Museum of the GDR

Who I am
Thomas Proske

Author and references

Up to the 1989 Berlin it was a city divided in two, on one side West Germany with the Western bloc, on the other East Germany with the Soviet bloc. To understand and touch those times, which today seem to belong to another era, it is necessary to visit the Museum of the GDR in which there are many objects and scenarios that recall life in the Soviet bloc.

What to see inside the museum

The most successful element in the DDR Museum is certainly the Trabant , amicably Trabi, the mythical two-stroke utilitarian that has become an object of worship and symbol of the regime and whose waiting times, once ordered, reached up to ten years. A display has been mounted instead of the front glass, and it is possible to guide it through the virtual streets of East Berlin in the 70s in a truly fun experience.

The reconstruction of a typical East Berlin apartment, perfectly furnished in the style of the time and with a television that broadcasts Soviet-era programs such as the newsreel the eye witness, or "The eyewitness".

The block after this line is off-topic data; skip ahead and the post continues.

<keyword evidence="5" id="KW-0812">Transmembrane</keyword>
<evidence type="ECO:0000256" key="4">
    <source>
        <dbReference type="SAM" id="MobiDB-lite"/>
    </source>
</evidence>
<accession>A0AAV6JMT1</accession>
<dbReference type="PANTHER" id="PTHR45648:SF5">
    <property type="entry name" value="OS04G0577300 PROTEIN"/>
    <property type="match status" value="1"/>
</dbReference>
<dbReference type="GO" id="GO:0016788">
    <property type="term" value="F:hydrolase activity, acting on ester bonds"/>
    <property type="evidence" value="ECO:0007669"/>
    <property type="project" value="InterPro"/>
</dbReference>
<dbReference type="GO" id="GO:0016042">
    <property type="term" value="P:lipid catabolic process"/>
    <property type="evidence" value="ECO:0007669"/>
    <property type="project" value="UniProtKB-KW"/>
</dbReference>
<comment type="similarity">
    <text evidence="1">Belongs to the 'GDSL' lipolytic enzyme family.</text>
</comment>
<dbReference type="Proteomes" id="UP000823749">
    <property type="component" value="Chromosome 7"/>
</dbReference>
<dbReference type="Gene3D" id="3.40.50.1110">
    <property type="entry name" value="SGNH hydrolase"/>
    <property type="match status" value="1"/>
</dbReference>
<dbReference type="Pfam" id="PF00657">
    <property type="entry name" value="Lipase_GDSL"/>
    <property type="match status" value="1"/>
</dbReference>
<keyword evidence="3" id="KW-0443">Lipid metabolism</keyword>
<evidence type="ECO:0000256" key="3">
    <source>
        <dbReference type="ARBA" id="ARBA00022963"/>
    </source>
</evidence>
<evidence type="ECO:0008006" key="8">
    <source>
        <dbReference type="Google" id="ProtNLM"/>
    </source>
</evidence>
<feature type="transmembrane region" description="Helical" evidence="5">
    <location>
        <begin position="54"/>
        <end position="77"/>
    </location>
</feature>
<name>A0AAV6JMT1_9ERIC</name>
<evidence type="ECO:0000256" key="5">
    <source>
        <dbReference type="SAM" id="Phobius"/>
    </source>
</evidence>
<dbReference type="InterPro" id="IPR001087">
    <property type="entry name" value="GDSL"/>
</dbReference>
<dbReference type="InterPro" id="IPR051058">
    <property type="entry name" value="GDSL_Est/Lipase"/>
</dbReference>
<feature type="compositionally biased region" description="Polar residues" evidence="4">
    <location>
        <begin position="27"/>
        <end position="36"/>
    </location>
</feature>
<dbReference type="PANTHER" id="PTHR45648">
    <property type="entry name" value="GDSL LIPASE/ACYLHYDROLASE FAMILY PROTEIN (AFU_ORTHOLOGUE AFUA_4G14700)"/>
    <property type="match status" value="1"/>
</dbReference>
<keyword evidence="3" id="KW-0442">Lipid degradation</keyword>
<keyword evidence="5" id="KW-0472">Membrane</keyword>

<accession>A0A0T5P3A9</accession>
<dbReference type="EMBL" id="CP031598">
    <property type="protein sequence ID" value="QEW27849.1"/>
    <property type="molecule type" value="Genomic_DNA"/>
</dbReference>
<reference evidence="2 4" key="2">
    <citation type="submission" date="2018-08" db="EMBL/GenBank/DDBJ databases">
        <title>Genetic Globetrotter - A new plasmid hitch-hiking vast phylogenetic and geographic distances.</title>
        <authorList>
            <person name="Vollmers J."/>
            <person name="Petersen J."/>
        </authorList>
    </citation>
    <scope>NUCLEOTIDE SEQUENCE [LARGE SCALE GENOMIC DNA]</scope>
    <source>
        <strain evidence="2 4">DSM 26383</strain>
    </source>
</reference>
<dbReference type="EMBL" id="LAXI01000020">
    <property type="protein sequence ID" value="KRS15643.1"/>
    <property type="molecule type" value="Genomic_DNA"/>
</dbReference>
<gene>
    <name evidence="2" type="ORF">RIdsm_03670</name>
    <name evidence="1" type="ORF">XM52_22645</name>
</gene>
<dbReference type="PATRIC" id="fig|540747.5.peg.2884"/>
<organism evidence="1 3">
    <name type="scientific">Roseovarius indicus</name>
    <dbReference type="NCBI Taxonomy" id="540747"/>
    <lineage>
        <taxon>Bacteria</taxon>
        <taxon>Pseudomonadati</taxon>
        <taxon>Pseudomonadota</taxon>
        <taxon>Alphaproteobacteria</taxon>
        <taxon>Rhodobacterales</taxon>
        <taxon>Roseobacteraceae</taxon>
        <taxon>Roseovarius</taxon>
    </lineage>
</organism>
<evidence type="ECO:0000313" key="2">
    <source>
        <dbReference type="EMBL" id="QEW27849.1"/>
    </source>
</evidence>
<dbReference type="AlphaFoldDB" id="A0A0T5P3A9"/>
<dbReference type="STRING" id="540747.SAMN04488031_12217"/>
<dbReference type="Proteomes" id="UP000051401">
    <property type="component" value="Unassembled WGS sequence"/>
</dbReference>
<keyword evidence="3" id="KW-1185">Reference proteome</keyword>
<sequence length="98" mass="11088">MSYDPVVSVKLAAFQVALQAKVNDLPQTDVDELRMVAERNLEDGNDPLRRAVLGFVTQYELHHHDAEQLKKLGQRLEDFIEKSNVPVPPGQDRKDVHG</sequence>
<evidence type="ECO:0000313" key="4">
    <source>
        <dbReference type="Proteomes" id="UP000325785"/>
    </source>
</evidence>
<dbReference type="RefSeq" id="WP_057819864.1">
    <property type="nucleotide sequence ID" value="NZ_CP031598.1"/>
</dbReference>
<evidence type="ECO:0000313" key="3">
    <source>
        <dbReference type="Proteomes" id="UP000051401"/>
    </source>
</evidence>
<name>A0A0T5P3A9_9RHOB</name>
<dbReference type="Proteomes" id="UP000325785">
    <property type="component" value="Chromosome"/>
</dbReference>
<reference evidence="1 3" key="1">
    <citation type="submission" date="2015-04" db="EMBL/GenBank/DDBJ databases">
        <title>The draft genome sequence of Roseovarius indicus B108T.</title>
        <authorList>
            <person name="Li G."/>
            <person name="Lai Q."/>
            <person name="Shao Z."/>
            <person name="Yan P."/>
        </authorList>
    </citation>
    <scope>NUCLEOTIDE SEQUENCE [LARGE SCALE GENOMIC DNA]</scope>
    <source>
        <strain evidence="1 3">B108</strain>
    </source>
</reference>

Books, alarm clocks, radios, huge turntables, food products with Mocca-Fix coffee, Vita-Cola and the very famous Spreewald gherkins arouse the so-called Ostalgie, or the nostalgia for socialist Germany.

Another wing of the museum is dedicated to school and education, as well as the numerous youth organizations of the party, which had the aim of forming the youth in the values 鈥嬧媋nd principles of socialism.

Finally, in addition to other rooms dedicated to the numerous cult objects of the time, there is an interesting section dedicated to the Berlin Wall, which separated the city into two parts like a wound from 1961 to 1989, and whose border was constantly guarded against Stasi, the infamous secret police, which kept the entire population in a glass vial, controlled, educated and frightened by the presence of the fascist West.

Historical notes

Inaugurated on 15 July 2006 on the bank of the Spree facing the Berlin Cathedral, the Museum of the GDR was born with the authentic premise of reproducing the daily life of East Germany with absolute objectivity.

In the years preceding the opening of the facility, more than 300 residents of the former East Berlin contributed to the cause, donating personal effects and souvenirs. The museum attracts around half a million visitors every year, including many foreigners but also many German citizens who lived in the Western Bloc during the Cold War years and who did not imagine how hard life in East Berlin was.

Useful Information

The DDR Museum is located in the Mitte district at Karl-Liebknecht-Strasse 1, opposite the Berlin Cathedral on the opposite bank of the Spree. The museum is open all year round at the following times:

  • from Monday to Sunday: from 10:00 to 20:00
  • Saturday: from 10: 00 to 22: 00

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